"We try to get clients to focus on what's most important to them in that moment and in the days and weeks ahead to ensure they live the life they want to have," Koepp says.

Long-term-care policies typically have a 90- to 180-day exclusion period, the period from when a condition is diagnosed to when the policy begins paying benefits.

Clients with chronic diseases should also review their life insurance policies to see if they have disability riders. They should make sure that premiums are paid and that the beneficiaries are correct.

If they're lucky enough to have a long-term-care policy in place, they need to determine whether it will cover their condition as well as how much and when it will pay. Long-term-care policies typically have a 90- to 180-day exclusion period, the period from when a condition is diagnosed to when the policy begins paying benefits.

Once the short-term action steps are out of the way, the hard work begins. Advisors need to help their clients face difficult questions, such as who to appoint to make health care and financial decisions on their behalf when they they're unable to do so. It's a sensitive matter, particularly if the client is independent and is reluctant to give up control. Some clients fear that the person they appoint may not abide by their wishes.

For Laura Steckler's client and his wife, the decision was very emotional. It was hard for the wife to "think about when he gets worse," Steckler says.

The couple decided that the wife would be given a power of attorney for both financial and medical matters. They also decided that she would provide his care at least initially. If she found that she couldn't manage, they would adjust the financial plan to budget for home health aides or an assisted-living facility.

People with degenerative diseases need to start planning right away for the end of their income and how they’re going to deal with the fact that they probably will be retiring early involuntarily, says SunTrust’s Paul Stark.

The decision to designate powers of attorney is not only emotional. It may also produce hurt feelings, particularly if the client has more than one child. When one is chosen over another, it could raise questions of favoritism, says Keopp.

Wendy Johnson, a compliance officer with U.S. Bancorp Investments in Minneapolis, urges advisors to gather the family together so that everyone knows “what’s going on and what mom and dad’s wishes are.” She reminds advisors that they are advocates for their clients, not their client’s children or assigned powers of attorney.

“Children and powers of attorneys can stand besides your client and assist them but they should never stand in place of your client,” she says.

Powers of attorney are important but may not be enough to protect a client's assets from guardianship if he or should become incapacitated. Clients should consider setting up a trust, a legal entity created to hold ownership of an individual's assets.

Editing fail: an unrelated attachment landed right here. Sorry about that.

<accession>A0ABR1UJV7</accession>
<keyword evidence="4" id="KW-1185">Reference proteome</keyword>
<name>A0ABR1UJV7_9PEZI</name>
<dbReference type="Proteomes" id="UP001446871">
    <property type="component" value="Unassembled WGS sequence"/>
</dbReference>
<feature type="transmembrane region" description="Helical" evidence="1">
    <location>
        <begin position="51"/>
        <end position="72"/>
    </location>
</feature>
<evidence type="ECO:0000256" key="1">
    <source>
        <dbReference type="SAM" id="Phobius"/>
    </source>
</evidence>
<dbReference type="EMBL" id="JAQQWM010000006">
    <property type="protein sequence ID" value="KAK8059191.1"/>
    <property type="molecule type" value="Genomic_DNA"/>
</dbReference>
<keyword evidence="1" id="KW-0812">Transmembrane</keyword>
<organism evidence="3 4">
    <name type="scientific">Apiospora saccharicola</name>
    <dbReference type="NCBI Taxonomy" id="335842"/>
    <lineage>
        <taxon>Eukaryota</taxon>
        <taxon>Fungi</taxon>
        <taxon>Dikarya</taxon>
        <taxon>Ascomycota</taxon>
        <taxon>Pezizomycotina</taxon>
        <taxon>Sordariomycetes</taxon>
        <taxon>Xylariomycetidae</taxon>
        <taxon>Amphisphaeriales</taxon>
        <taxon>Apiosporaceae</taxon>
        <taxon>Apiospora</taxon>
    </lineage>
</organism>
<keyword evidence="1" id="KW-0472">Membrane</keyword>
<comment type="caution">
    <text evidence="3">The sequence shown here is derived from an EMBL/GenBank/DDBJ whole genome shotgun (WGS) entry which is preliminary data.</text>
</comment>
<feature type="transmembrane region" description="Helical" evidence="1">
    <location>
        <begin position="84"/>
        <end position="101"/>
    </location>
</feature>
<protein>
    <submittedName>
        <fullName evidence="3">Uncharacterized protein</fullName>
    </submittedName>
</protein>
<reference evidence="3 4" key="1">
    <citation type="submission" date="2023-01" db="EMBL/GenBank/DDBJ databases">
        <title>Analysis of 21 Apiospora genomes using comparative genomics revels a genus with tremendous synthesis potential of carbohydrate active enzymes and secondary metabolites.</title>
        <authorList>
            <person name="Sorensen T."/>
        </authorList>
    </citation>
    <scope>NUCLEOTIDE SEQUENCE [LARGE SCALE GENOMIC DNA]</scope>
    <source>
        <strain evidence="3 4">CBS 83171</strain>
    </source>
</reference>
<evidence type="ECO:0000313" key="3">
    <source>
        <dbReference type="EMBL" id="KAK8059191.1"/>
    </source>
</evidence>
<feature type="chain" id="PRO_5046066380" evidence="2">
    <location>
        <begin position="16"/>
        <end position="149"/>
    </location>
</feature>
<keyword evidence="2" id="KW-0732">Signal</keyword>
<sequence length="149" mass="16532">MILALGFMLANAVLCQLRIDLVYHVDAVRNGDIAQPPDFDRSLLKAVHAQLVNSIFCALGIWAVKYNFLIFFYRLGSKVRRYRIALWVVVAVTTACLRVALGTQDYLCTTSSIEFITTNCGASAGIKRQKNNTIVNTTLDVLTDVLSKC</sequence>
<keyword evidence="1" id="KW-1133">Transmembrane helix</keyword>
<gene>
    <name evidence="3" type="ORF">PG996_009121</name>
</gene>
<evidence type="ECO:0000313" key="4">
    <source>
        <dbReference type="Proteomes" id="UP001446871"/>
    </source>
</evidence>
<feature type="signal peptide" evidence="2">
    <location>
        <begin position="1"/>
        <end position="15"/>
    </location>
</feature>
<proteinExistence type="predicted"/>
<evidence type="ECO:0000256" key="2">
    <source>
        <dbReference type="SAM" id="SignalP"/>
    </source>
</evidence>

Many financial institutions will scrutinize powers of attorney more than they will a trust, which contains detailed instructions on how to carry out a person's financial affairs. Trusts typically designate a successor trustee, someone to step in and take over management of the trust if the trust-maker becomes incapacitated.

“Even people of modest means may want to consider having a trust because that will avoid guardianship of their assets," says Stark, explaining that powers of attorney don't always do the trick.

Banks believe there is a greater risk of elder abuse when dealing with powers of attorney than with successor trustees. As such, they will often reject powers of attorney for lack of specific terminology or even consider them invalid if too much time has elapsed since they were executed, according to Stark.

Stark was recently on a call with an attorney whose client’s mother’s power of attorney was rejected by a local bank because it was too old. The bank refused to honor the power of attorney even though under state law there was no period of expiration for a power of attorney. Because the woman was incapacitated and unable to execute any new legal documents, she is likely to be appointed a guardian.

In addition to a trust, a client with a debilitative disease should draw up a will if they have young children. Wills spell out who should care for their children in the event they're unable to.

If they’re married, they also need to think about their spouses. Steckler’s client, the former hair salon owner who has Parkinson’s disease, was concerned that they would spend down their assets for his care, leaving his wife with little to live on. He expected his wife, 56 and in good health, to outlive him.

Fortunately, his wife was still eligible for long-term-care insurance. Steckler is close to securing a policy for her that will cover home care as well as assisted-living and nursing home facilities. If the policy is approved, she will receive benefits for a minimum of six years with the amount dependent on when she goes on claim. If she goes on claim at 80, she will receive a maximum monthly benefit of $6,560 for a total maximum benefit of $472,000. She will pay $50,000 over 10 years for the policy.

Right now, Steckler's client is enjoying his life, traveling, boating and going out with friends, but he knows he's going to deteriorate. The key, says Steckler, is future planning, not just focusing on today but on the years to come for both himself and those who support him.